Following the victory of his right-wing bloc in last month’s election, opposition leader and former Prime Minister Benjamin Netanyahu has signed a series of deals with factions of the fascistic and racist Religious Zionism, now the third largest party in the 120-seat Knesset.
He has moved closer to creating what would be the most rightwing and reactionary government in Israel’s history. He has until December 11 to form a government, though he is expected to request a two-week extension from President Isaac Herzog.
Such a government heralds a stepped-up war against the Palestinians, the strengthening of Jewish supremacy and the implementation of measures synonymous with apartheid, further undermining the democratic rights of both Palestinian and Israeli workers and intensifying the social tinderbox that is Israel-Palestine today.
The November 1 election was the fifth in four years as no party since 2019 had been able to form a stable coalition. It was precipitated by the collapse last June of the fragile coalition with a one seat majority headed by Yair Lapid and Naftali Bennett out of eight parties united only by opposition to the scandal-ridden Netanyahu.
Their “government of change” that included Labour and Meretz, both ostensibly committed to a mini-Palestinian statelet alongside Israel, continued Netanyahu’s aggressive stance towards the Palestinians as well as his pro-business agenda on behalf of Israel’s plutocrats, including lifting all measures aimed at restricting the spread of the pandemic.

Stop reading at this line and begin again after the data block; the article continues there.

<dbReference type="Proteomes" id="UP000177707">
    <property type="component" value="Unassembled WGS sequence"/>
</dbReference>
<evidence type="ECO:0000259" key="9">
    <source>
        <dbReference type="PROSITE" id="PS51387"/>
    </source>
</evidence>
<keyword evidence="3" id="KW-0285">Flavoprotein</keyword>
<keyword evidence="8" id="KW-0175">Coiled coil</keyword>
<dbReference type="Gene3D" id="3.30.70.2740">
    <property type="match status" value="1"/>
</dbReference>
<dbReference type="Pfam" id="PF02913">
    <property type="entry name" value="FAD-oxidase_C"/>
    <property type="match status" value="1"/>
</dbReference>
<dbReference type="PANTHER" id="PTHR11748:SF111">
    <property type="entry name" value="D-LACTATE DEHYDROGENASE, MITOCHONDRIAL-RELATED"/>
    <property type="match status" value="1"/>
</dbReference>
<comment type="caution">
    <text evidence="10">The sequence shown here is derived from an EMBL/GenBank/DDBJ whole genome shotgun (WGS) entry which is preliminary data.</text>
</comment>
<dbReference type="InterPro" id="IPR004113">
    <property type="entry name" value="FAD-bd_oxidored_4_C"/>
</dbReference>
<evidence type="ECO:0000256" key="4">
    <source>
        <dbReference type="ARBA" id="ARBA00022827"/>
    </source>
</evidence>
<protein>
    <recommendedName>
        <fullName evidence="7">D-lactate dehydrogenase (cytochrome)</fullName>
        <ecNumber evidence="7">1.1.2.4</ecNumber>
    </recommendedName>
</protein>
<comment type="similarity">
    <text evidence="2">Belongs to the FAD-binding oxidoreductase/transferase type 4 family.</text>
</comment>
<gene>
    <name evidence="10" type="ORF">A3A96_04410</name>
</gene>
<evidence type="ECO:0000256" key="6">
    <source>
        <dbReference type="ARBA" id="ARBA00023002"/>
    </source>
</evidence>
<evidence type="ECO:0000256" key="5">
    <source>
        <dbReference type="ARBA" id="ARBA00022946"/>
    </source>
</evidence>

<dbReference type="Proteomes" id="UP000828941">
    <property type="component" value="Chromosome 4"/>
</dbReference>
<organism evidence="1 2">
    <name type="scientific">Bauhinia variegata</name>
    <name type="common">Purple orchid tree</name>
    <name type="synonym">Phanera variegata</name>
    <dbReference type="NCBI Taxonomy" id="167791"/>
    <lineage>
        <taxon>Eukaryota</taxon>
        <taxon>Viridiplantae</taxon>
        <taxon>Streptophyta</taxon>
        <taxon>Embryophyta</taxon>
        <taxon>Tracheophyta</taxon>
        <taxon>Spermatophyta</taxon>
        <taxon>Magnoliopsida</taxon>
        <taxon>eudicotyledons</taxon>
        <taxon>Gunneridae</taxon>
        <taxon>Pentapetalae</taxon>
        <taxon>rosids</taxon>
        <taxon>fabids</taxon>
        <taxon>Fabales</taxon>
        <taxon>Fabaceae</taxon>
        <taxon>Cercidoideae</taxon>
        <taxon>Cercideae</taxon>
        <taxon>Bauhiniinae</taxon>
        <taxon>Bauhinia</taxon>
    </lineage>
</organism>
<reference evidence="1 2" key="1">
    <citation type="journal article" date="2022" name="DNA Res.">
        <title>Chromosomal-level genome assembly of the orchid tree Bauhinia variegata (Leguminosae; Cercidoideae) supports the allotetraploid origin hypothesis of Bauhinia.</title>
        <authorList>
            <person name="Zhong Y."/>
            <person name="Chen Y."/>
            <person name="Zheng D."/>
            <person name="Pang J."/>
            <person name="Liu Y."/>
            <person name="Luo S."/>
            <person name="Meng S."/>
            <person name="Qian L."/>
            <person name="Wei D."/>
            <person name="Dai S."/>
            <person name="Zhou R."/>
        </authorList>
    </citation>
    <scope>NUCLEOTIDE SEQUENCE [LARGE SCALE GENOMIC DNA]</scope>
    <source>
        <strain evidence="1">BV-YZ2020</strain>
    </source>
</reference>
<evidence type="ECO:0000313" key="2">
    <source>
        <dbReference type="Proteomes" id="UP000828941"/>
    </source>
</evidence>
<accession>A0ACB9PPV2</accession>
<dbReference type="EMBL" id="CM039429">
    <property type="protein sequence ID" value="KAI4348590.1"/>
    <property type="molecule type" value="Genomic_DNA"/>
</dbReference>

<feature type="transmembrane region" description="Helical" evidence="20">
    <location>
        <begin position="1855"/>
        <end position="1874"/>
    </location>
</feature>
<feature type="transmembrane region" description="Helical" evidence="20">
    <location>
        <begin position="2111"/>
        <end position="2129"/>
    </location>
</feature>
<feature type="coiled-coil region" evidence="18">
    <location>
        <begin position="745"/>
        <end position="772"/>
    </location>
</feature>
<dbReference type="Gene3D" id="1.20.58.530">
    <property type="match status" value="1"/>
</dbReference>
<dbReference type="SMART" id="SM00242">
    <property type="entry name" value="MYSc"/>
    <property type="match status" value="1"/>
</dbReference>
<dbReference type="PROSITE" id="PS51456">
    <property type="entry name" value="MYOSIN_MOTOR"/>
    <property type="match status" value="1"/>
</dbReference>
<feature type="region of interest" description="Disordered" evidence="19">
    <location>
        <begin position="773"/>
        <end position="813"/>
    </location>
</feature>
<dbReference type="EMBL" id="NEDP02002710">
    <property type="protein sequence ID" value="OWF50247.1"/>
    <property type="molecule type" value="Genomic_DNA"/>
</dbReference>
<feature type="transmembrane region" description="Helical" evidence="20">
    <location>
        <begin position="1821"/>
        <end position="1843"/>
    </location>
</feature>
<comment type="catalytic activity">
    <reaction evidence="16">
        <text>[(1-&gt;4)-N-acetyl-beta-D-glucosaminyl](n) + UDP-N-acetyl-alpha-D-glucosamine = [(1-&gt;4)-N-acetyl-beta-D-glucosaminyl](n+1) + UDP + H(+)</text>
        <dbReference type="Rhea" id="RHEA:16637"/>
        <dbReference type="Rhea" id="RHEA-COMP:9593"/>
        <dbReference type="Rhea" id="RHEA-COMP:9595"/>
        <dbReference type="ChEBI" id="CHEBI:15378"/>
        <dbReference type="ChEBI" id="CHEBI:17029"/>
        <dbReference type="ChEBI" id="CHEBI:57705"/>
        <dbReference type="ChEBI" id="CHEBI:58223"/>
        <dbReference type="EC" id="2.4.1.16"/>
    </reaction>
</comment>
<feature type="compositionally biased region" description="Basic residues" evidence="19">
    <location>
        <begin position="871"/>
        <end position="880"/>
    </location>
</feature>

According to the United Nations, it has presided over more killings of Palestinians in the Occupied Territories in 2022 than at any time since 2005. Israeli forces and settlers have killed 139 Palestinians, including at least 30 children, in the West Bank and East Jerusalem, including the deliberate targeting of US-Palestinian Al-Jazeera journalist Shireen Abu-Akleh. Israel’s three-day bombardment of Gaza in August killed a further 49 Palestinians, including 17 children.
Under the Lapid-Bennett government, Israeli security forces carried out more administrative detentions and more house demolitions than in the last few years of Netanyahu’s tenure. It advanced the ethnic cleansing of Masafer Yatta, conducted almost daily raid and mass arrest operations, imposed collective punishments on the Palestinians and designated six leading Palestinian NGOs as “terrorists”. It escalated Israel’s covert wars against Iran and its allies, Syria and Lebanon’s Hezbollah in Iran, the Persian Gulf, Syria and the eastern Mediterranean.
The “government of change’s” failure to put forward any policies to alleviate social inequality—one of the highest in the OECD group of advanced countries—flowed from its class position as representative of Israel’s oligarchs against the working class, Jewish and Palestinian.